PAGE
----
Edward Snowden: A new kind of system is needed to guarantee our legal rights

Edward Snowden: A new kind of system is needed to guarantee our legal rights

Edward Snowden

Law is not universally enforceable in the way we believe it is in theory – but “does it always have to be that way?”, Edward Snowden has asked.

The American whistleblower, whose revelations in 2013 exposed Britain and America’s mass spying programmes, was addressing the ORGCon conference on surveillance, free expression and digital privacy at Friends House in London.

Speaking via video link from Moscow, Mr Snowden said that “We have relied on law relentlessly throughout the history of activism, of human rights, of human progress … because we had no alternative”.

But law is simply “black letters on a page” and “ink can’t protect your rights”, he added.

He cited Tony Blair’s role in the Iraq War as evidence that “we don’t have the kind of accountability that the system is supposed to grant”.

The former CIA employee asked: “Can we use systems of our learning, our science, our technology, to create mathematically reliable guarantees of certain measures?”

This, said Mr Snowden, is the promise of encryption and the reason it “so alarms governments”.

Technology, however, is not enough. Such a solution is “too pat” and inaccurate because “we’ve seen that technology can cause our problems”.

“But what if we can bring our beliefs, our ideology, our activism, our law, our collective action together so that rather than relying exclusively on law, exclusively on technology, exclusively on protest, on activism – on any of these methods – they serve as a new kind of [system of] checks and balances, so that they are mutually reinforcing.”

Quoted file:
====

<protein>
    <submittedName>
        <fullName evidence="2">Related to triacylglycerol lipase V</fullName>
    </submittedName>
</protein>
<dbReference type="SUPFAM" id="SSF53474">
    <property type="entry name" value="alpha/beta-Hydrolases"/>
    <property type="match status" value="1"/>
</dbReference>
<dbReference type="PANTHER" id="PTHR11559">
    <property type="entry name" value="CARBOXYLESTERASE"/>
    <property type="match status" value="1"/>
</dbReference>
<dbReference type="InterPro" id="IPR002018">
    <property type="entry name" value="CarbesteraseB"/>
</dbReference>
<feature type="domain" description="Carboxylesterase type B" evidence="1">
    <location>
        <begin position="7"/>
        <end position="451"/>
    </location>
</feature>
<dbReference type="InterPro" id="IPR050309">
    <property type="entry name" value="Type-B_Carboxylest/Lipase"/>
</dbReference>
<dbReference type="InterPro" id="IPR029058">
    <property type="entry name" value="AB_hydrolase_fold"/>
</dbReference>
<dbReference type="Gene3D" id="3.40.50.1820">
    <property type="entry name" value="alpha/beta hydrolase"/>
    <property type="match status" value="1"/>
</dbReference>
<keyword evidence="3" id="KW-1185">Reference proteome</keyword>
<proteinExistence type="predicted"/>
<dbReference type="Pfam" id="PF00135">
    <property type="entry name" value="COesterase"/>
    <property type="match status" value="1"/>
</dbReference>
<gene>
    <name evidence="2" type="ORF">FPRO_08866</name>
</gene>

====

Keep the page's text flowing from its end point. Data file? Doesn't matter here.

Governments are “still abusing secrecy in amazing historic ways” but it is now “harder for them to suppress the truth”. What they are doing, he said, “is trying to remove our ability to respond to that truth – and right now they’re succeeding”.

Mr Snowden’s US passport was cancelled in 2013 and he has been stranded in Russia ever since.

He said: “I ended up stuck in Russia and it’s not my choice to be here. I’ve applied for asylum in 28 countries around the world, many of which are in Europe.”

Looking to the future, he told the audience he was not in a position to realise the kind of system of checks and balances he envisaged.

“I’m far away, I’m not connected, but you are connected, you are together, you are thinking, you are sharing, you are acting,” he said.

“So now the next step is to do.”

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